The measured "stall"-current is 300mA, that's ok with good margin for above decoders.

Start to prepare the loco both electrically and mechanically and check for running with no problems from an analogue supply. Very important if anything fails during the installation. Open the loco and remove the connections to the pantographs.

The locomotives normally include a printed circuit board (PCB) bringing the wheel connections to motor and lamps. Disconnect the motor from the PCB and remove coils, capacitors and the rectifiers to the lamps.(hidden at the lamp connections)

  "Mini Gold" decoder  in RC4                                     RC4 printed circuit board                          Alternate installations of bulbs

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The "Lenz mini Gold" decoder is placed from underside in the space between the boggies after removing the pantograph switch. Solder the decoder wires to the PCB and cut the PCB etches (x) as shown in the figure. Check all connections from the drawing. Use a thin soldering iron and follow general rules for ESD protection.
Make sure the motor poles are only connected to the orange and grey wires. Other connections like the wheels may destroy the decoder. Secure the wires with "loctite"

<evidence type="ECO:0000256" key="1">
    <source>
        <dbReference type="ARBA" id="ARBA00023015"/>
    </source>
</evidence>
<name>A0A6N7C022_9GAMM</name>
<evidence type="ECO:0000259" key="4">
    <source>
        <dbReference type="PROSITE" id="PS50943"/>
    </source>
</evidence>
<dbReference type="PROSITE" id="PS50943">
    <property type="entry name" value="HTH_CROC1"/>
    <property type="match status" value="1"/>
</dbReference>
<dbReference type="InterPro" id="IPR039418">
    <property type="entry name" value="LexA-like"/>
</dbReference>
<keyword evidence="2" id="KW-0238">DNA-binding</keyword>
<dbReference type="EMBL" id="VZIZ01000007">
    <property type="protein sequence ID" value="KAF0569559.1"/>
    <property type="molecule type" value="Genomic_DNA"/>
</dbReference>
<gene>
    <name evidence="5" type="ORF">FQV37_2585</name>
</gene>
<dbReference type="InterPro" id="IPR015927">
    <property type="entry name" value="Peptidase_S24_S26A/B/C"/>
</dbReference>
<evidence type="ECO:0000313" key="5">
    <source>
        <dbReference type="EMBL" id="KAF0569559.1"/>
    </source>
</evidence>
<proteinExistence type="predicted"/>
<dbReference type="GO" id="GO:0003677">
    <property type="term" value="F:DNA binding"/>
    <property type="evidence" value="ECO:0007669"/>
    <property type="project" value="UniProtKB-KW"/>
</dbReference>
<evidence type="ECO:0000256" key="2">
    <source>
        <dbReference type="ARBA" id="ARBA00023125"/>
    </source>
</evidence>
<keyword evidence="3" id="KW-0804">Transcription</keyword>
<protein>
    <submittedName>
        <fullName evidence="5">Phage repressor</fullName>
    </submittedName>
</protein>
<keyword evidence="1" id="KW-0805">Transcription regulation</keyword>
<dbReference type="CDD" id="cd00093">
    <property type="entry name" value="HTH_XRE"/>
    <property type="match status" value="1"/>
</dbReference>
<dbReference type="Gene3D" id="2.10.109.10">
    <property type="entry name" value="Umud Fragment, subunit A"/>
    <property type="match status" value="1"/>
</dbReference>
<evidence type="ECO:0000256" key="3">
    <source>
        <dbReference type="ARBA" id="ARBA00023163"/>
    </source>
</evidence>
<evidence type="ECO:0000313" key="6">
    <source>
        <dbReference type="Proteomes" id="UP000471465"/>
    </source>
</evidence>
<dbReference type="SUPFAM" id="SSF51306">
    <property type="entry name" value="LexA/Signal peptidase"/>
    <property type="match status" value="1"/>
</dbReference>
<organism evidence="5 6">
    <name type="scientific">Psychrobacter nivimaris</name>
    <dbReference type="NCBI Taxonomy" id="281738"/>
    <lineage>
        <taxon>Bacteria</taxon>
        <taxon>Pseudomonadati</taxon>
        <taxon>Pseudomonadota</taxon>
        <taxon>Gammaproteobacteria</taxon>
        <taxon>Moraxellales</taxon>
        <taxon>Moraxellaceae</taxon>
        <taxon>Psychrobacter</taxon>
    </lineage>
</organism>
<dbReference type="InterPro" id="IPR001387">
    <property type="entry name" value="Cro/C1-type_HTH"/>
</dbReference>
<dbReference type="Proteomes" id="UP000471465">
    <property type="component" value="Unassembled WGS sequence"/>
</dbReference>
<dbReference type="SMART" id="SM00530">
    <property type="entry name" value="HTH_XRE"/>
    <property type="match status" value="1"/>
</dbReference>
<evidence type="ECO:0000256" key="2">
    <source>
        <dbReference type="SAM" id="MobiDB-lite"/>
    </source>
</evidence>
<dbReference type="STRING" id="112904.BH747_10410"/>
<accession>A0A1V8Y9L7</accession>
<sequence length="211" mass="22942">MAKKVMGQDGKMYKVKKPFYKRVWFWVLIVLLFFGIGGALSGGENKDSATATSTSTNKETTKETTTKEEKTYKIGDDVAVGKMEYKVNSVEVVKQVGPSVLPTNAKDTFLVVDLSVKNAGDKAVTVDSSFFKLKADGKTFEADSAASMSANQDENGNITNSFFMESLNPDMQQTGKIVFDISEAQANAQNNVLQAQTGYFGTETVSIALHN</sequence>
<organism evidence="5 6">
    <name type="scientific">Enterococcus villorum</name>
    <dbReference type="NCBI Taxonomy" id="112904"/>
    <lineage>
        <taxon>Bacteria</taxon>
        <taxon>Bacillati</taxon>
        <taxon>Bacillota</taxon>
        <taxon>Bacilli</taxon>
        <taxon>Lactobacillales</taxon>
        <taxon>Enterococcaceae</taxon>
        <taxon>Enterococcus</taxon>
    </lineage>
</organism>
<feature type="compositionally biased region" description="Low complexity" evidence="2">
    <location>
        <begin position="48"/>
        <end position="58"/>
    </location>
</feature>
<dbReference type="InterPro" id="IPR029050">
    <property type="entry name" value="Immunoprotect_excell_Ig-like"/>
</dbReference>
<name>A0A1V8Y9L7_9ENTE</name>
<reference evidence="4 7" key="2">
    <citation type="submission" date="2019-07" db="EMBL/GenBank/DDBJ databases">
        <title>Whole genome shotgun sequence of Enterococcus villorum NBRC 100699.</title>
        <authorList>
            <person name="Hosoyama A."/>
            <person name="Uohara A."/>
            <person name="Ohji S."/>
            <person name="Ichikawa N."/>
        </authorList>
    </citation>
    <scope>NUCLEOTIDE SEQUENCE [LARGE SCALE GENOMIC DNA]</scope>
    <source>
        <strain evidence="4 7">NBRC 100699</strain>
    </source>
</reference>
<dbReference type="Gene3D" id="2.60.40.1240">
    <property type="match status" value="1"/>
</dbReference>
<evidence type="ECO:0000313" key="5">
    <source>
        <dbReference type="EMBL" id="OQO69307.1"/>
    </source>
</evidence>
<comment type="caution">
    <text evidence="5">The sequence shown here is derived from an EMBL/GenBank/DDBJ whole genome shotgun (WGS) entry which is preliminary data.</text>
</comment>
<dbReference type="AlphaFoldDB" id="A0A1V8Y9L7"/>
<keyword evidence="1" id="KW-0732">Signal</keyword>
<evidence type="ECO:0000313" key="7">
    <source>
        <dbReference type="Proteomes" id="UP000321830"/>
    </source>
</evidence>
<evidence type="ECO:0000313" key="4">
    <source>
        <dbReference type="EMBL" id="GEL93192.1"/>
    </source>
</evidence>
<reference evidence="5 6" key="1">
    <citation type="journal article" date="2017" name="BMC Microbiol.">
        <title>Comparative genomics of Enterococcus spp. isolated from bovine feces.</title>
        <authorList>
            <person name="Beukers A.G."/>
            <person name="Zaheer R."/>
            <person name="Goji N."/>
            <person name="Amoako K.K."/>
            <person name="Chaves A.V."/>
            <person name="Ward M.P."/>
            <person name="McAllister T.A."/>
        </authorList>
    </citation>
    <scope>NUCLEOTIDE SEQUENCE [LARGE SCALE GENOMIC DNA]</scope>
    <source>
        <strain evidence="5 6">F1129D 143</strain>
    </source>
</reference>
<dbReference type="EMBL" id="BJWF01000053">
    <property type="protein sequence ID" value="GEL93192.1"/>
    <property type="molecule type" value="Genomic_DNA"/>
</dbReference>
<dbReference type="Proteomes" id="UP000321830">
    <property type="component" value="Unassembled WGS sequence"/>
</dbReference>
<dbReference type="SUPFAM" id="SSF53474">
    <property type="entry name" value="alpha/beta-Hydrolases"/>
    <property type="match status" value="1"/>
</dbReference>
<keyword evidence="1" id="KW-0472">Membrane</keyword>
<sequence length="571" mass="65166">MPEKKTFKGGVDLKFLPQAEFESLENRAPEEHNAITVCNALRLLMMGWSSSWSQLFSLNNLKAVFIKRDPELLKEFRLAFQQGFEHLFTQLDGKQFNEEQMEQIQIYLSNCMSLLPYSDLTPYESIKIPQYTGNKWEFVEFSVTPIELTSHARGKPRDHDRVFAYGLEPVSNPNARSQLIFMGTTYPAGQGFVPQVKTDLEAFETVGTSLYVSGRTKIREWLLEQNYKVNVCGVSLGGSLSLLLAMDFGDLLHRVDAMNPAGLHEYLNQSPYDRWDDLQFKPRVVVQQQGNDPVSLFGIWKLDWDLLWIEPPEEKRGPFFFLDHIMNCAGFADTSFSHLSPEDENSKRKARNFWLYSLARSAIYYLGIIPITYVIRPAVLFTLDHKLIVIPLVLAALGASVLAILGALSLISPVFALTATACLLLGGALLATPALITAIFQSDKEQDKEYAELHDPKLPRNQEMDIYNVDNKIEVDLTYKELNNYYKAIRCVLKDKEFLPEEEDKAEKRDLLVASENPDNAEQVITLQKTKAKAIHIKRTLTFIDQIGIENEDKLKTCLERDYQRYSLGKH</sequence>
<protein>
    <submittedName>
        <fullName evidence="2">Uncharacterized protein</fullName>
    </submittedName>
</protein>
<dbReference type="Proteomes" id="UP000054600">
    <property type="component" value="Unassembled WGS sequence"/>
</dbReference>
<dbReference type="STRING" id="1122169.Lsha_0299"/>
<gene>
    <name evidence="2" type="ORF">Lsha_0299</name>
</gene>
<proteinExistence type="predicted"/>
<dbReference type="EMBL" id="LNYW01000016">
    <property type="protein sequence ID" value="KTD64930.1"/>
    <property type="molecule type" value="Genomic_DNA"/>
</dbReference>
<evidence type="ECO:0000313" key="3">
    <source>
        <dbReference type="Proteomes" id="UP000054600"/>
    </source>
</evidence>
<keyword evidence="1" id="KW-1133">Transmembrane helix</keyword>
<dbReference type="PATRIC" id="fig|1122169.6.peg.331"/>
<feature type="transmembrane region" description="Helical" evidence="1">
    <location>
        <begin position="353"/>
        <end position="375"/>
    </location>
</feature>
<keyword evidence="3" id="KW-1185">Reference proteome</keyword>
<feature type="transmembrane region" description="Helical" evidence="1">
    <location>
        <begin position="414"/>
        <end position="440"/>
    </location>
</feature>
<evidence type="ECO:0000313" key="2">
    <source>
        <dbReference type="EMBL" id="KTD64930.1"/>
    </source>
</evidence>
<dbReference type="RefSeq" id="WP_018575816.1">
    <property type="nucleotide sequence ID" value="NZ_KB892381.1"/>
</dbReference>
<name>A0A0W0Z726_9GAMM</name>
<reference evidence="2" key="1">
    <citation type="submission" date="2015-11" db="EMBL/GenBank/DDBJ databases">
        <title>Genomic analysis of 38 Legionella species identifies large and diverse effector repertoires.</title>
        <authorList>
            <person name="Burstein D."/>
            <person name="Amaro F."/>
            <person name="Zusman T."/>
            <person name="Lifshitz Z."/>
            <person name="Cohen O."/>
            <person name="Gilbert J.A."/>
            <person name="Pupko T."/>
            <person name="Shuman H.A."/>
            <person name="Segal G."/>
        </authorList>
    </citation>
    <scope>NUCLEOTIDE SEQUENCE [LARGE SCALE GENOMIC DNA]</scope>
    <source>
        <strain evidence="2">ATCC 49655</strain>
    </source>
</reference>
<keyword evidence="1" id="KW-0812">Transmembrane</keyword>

Some loco`s like the RC4 have the left or right wheel tied to chassis in connection with the common lamp pole. This doesn't give any problems except for half rectified supply to the bulbs with less light that could be compensated by a alternate choice of lamps. The blue decoder wire is left disconnected in the RC4.

Decoder installation in the swedish Du-loco.

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This N-scale locomotive have a  limited space for a decoder installation. I am using the LE 040 for the DU-loco. A mid part of the PCB is removed (cut off) to give some room for the decoder. The chassis has to be cut down 3 mm, see figure. The LE 040 is fixed by dual glue tape.
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The DU-loco have as standard dual cable connections to the wheels on both sides where one pair will loose the connection to the PCB when it's cut off. Extra wires have to be soldered.